And this—hard as we strain not to admit it—is what Paltrow told her audience.
The goal was to feature 10 stories, but nine was enough to strain the budget and fill the time, so a 10th will have to wait.
Chill them in the ice water, strain, pat dry, and reserve for the garnish.
His detective novels contain none of the twists that strain credulity so often relied upon by thriller novelists.
If you find your pumpkin to have too much water after you cook the flesh, strain it in a sieve or cheesecloth.
Would these, cut from green wood, as they must be, stand the strain of taking off?
strain the liquid from the veal and bones and remove the fat.
Not until she was shut up in the quiet of her own room, did she know the strain it had been.
She was not herself, of course, what with strain and weariness.
They said they could stand the strain no longer and simply had to confess.
"to stretch, draw tight," c.1300, from present participle stem of Old French estreindre "bind tightly, clasp, squeeze," from Latin stringere (2) "bind or draw tight," from PIE root *strenk- "tight, narrow; pull tight, twist" (cf. Lithuanian stregti "congeal;" Greek strangein "twist;" Old High German strician "mends nets;" Old English streccian "to stretch," streng "string;" German stramm, Dutch stram "stiff"). Sense of "press through a filter" is from early 14c. (implied in strainer); that of "lay undue stress on, make a forced interpretation of" is from mid-15c. Related: Strained; straining.
"injury caused by straining," 1550s, from strain (v.). The meaning "passage of music" (1570s) probably developed from a verbal sense of "to tighten" the voice, originally the strings of a musical instrument (late 14c.).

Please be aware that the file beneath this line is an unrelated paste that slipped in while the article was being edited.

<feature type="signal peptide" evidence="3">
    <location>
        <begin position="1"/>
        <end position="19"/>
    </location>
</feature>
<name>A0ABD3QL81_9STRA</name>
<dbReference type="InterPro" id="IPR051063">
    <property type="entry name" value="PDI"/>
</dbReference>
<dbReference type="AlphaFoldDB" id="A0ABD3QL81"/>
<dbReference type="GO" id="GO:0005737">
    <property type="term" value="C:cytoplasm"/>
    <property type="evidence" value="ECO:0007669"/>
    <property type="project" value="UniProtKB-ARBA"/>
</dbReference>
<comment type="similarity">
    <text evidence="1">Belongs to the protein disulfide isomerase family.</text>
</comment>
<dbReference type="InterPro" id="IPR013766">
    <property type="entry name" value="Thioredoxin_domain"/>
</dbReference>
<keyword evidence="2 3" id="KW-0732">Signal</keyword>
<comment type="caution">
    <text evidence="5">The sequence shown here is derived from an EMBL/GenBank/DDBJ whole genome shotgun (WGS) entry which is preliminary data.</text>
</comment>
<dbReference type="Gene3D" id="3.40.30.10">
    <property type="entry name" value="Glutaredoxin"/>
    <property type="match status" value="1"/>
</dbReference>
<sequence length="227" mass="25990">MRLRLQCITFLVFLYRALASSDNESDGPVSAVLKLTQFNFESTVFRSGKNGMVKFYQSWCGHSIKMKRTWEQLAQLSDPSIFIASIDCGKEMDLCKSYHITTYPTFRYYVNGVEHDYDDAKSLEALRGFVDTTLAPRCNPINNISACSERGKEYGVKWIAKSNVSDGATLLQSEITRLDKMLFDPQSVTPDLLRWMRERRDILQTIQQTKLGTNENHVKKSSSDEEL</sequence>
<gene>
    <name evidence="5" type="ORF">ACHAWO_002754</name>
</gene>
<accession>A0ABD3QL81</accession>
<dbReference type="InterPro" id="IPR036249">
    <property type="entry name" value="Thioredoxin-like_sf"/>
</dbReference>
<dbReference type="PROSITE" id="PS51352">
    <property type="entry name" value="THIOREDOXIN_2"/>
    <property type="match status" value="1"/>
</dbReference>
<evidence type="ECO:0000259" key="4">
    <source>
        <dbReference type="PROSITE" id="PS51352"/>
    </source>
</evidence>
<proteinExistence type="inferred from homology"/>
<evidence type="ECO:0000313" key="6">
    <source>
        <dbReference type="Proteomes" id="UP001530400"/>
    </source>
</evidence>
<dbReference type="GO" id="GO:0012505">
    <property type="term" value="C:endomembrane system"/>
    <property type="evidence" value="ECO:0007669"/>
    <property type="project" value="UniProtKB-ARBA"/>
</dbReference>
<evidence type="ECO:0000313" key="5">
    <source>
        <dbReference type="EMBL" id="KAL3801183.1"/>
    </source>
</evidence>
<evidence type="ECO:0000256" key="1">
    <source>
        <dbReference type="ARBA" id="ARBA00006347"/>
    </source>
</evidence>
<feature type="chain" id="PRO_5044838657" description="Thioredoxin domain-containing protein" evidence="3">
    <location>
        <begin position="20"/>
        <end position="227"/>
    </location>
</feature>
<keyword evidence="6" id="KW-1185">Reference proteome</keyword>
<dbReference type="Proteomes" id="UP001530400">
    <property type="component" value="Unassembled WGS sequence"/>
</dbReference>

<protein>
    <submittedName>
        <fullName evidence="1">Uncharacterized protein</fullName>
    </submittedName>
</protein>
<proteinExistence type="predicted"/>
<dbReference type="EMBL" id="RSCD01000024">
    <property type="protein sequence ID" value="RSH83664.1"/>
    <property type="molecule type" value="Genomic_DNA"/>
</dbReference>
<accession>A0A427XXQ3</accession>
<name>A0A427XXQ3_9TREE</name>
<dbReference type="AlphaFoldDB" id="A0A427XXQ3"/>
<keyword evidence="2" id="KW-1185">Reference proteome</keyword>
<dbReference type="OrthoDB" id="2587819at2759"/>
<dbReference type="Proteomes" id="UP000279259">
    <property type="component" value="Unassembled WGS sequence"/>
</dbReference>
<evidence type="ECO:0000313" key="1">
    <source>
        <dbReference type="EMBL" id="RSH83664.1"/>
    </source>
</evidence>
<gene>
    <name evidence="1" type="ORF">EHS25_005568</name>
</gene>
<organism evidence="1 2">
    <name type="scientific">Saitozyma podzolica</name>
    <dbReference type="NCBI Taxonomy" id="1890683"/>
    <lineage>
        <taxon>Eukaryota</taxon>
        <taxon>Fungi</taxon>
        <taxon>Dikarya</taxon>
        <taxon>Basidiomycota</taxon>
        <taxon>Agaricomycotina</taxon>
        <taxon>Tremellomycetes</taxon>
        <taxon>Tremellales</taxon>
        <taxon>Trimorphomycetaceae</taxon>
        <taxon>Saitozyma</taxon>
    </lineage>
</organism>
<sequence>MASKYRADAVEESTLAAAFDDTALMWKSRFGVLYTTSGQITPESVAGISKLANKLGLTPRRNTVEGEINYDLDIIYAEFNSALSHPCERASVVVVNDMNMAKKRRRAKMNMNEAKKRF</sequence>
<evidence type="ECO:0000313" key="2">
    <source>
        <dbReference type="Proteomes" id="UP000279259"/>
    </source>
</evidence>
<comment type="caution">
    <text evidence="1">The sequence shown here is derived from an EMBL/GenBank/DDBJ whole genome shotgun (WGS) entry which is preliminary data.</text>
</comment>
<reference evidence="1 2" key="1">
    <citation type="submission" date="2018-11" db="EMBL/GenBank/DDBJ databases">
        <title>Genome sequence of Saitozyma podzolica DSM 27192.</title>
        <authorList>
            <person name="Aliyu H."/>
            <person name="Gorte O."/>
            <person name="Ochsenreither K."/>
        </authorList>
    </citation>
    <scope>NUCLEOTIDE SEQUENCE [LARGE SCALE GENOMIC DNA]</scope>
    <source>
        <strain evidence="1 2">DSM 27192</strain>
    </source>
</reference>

"line of descent," Old English strion, streon "gain, begetting," from Proto-Germanic *streun- "to pile up," from PIE root *stere- "to spread, extend, stretch out" (see structure (n.)). Applied to animal species first in c.1600.
strain 1 (strān)
v. strained, strain·ing, strains
To pull, draw, or stretch tight.
To stretch or exert one's muscles or nerves to the utmost.
To injure or impair by overuse or overexertion; wrench.
To filter, trickle, percolate, or ooze.
To pass a liquid through a filtering agent such as a strainer.
To draw off or remove by filtration.
The act of straining.
The state of being strained.
Extreme or laborious effort.
A great or excessive pressure, demand, or stress on one's body, mind, or resources.
A wrench, twist, or other physical injury resulting from excessive tension, effort, or use.
strain 2 (strān)
The collective descendants of a common ancestor; a race, stock, line, or breed.
Any of the various lines of ancestry united in an individual or a family; ancestry or lineage.
A group of organisms of the same species, having distinctive characteristics but not usually considered a separate breed or variety.
An artificial variety of a domestic animal or cultivated plant.